Before I finished working through what to say to get him out I became aware that his tone of voice had changed. I hadn’t been listening, just nodding absently while thinking. There was a pause; he was waiting for something. “It’s late, thank you for coming up. I’m good here now.” I said looking at him.

It was like I hadn’t spoken. He made no move to leave and didn’t acknowledge what I had said. He was staring at me in manner that made me aware I was in track pants and a t-shirt with no under garments. There was of course no way he could know that I had no under garments on, but his eyes seemed to be assessing me and drawing uncomfortable conclusions. I pulled up a little on the pin holding the crate, it was barely holding her in now. She was still on edge, hackles up, teeth showing and emitting a low guttural sound. I kept thinking it is one thing knowing how to defend yourself, but it is an entirely different one when being forced to do it.

I felt my eyes go wide involuntarily, and I purposely took a step back. All his build-up about taking care of himself and his body suddenly made sense. “I need a date to my nieces wedding in a few weeks,” he said and went on to describe her in details I missed completely because I was so focused on the cold knot of fear lodged in the pit of my stomach. How do I get him out of here, and out now without causing his clearly fragile grasp on reality to shatter completely and take me out with it? That was the big question, will I go with him?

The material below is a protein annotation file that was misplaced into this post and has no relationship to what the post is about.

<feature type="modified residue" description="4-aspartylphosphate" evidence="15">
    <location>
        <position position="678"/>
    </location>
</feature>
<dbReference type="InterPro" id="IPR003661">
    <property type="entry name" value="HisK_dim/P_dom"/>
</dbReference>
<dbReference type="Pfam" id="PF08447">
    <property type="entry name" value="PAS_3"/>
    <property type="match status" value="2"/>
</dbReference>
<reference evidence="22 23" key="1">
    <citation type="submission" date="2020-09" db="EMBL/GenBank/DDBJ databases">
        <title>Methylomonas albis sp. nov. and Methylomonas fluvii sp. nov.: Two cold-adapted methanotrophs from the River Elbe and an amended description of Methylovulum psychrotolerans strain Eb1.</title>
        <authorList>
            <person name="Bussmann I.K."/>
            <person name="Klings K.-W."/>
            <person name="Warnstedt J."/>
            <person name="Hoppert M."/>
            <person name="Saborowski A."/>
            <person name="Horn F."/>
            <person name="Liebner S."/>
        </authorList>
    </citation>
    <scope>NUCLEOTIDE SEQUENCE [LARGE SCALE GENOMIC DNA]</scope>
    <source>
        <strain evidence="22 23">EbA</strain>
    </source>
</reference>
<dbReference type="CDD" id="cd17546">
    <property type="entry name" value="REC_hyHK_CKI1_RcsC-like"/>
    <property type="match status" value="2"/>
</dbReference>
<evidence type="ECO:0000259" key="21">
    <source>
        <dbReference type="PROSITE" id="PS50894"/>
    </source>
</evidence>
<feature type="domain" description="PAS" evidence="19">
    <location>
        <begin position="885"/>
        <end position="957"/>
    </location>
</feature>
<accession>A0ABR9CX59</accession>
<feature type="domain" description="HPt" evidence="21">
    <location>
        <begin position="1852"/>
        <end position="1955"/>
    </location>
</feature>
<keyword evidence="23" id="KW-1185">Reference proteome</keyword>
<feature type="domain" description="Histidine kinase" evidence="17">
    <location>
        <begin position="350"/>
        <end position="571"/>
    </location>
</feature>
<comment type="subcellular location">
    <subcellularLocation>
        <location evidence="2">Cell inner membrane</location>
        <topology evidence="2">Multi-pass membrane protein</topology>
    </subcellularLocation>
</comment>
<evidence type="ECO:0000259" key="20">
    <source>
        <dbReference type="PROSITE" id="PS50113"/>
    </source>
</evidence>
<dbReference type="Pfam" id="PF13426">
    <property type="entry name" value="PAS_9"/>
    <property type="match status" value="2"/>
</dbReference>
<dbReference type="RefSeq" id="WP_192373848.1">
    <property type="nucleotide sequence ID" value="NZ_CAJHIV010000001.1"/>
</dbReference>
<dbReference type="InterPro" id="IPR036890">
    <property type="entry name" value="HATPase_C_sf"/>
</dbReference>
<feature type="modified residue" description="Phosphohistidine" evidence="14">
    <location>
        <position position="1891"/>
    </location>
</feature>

I couldn’t believe what was happening. First I was awakened to someone trying to get in my apartment for who knew what reason. I was left shaking and terrified from it. Next the security guard who was supposed to keep the building safe and provide some measure of security was standing in my apartment and wouldn’t leave. At thirty plus years my senior he was taking advantage of my current vulnerability. I could feel anger and fear alternately rise and fall in me like the tide of the sea.

I just wanted him out. I heard my voice come out from some distant place, and I hoped he couldn’t hear the tremble, “oh I don’t know with school and stuff I’m pretty busy.” Again it didn’t faze him. Was this horror ever going to end? He was droning on again about how good of a time it would be, how much his family would like me, and his niece would love me. He stopped and waited. He thought that those statements must have surely changed my mind.